Religious Language


The verification principle

The verification principle provides method of understanding religious language in any form, whether it is through scriptures, such as the bible or personal understanding: it concludes that one must be able to verify a statement as true or false through evidence. This could be in the form of tautologies, empirical or mathematical evidence. The verification principle states the use of metaphysical language is meaningless within the bible. A metaphysical statement is all things 'non-physical' or not within this realm. The verification principle attempts to solve the issue revolved around interpreting religious language as people are not sure what is being communicated through God and scripture. Ayer, whom followed 'The weak form' of the verification principle, constructed the argument and said that in order to verify a statement, one needs to be able to back up the statement with evidence of facts or through our senses, this has provided an issue for religious language as scripture speaks of an entity of which we have no conception of, essentially making the Bible meaningless and it cannot be verified; for example, stating that ‘God is omnipotent, omniscience and omnibenevolent’ – there is no empirical evidence that God does in fact exist, let alone possess these qualities, and there is no analytical or synthetic way of verifying such statements. A verificationist stated there are two types of statements that lead to meaningful conclusions; analytical propositions and synthetic propositions. Analytical propositions are statements which already contain all the information we need in order to come to a conclusion or decision regarding its significance, an example of this is 2 + 2 = 4, whereas a synthetic propositions are statements which can be verified through our sense, for example, 'it is raining' and therefore viewing and feeling with our own senses to also conclude it is raining.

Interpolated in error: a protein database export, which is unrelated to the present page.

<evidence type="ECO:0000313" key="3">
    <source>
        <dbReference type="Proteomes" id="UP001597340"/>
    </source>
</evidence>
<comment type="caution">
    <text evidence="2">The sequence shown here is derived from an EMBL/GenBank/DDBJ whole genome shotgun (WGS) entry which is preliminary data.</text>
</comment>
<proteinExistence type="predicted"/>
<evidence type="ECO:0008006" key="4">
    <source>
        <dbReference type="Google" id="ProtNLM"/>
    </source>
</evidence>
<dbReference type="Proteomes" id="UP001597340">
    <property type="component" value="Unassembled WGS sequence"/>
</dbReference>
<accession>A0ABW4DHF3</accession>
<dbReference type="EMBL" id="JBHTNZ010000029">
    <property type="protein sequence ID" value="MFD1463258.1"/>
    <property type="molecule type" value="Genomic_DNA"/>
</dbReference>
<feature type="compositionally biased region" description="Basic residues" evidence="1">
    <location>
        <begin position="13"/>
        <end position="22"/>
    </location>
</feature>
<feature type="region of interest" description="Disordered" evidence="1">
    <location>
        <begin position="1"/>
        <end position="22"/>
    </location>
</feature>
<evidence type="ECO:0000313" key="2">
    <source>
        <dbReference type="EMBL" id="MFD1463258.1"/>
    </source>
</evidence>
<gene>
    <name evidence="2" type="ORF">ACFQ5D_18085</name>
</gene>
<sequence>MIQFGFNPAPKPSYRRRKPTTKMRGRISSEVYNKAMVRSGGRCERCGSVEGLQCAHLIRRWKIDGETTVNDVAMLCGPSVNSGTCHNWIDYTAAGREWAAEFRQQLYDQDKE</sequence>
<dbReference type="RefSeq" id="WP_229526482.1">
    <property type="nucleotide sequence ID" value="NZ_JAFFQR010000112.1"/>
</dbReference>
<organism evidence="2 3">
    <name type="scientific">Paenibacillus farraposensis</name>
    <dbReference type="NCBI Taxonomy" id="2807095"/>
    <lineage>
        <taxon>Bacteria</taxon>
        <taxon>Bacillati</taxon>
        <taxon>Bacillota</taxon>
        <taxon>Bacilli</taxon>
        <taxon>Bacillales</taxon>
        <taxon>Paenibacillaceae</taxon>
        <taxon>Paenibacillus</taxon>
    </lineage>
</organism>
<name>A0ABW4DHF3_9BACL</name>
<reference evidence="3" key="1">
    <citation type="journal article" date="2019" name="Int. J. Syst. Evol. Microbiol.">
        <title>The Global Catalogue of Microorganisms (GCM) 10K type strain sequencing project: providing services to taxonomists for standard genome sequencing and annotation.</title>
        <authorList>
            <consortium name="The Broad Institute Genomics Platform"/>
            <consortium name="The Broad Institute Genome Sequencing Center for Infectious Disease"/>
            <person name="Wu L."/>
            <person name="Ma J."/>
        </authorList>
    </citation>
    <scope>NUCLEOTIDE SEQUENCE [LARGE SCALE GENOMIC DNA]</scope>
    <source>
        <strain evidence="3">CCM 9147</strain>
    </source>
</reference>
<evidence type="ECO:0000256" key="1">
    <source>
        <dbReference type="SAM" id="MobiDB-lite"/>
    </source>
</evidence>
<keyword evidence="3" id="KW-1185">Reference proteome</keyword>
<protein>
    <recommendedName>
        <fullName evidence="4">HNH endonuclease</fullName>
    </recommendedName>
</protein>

A 'blik'

A 'blik' is a well-known response to the verification principle. Hare argued that a 'blik' is a particular view of the world which may not be based on reason or fact but equally cannot be verified or falsified. Hare believe that although statements are not open to being true or false like literal statements. This is because religious statements are non-cognitive. These are statements that do not communicate knowledge, information or facts and therefore do not have a truth value, an example of this is 'do not steal'. This is an example of a non-cognitive statement because it provides a moral guideline to follow; this can be linked with Braithwaite’s moral assertions as he believed that religious language teaches one to behave in a certain way rather than provide a factual message – this can then be applied to the creation story in Genesis, as it is non-cognitive and should not be interpreted as factual evidence for the existence of God, instead it is an analogy which can be applied to the existence of God. Even though one is aware of the basis of the story in Genesis is not strictly true, a theist


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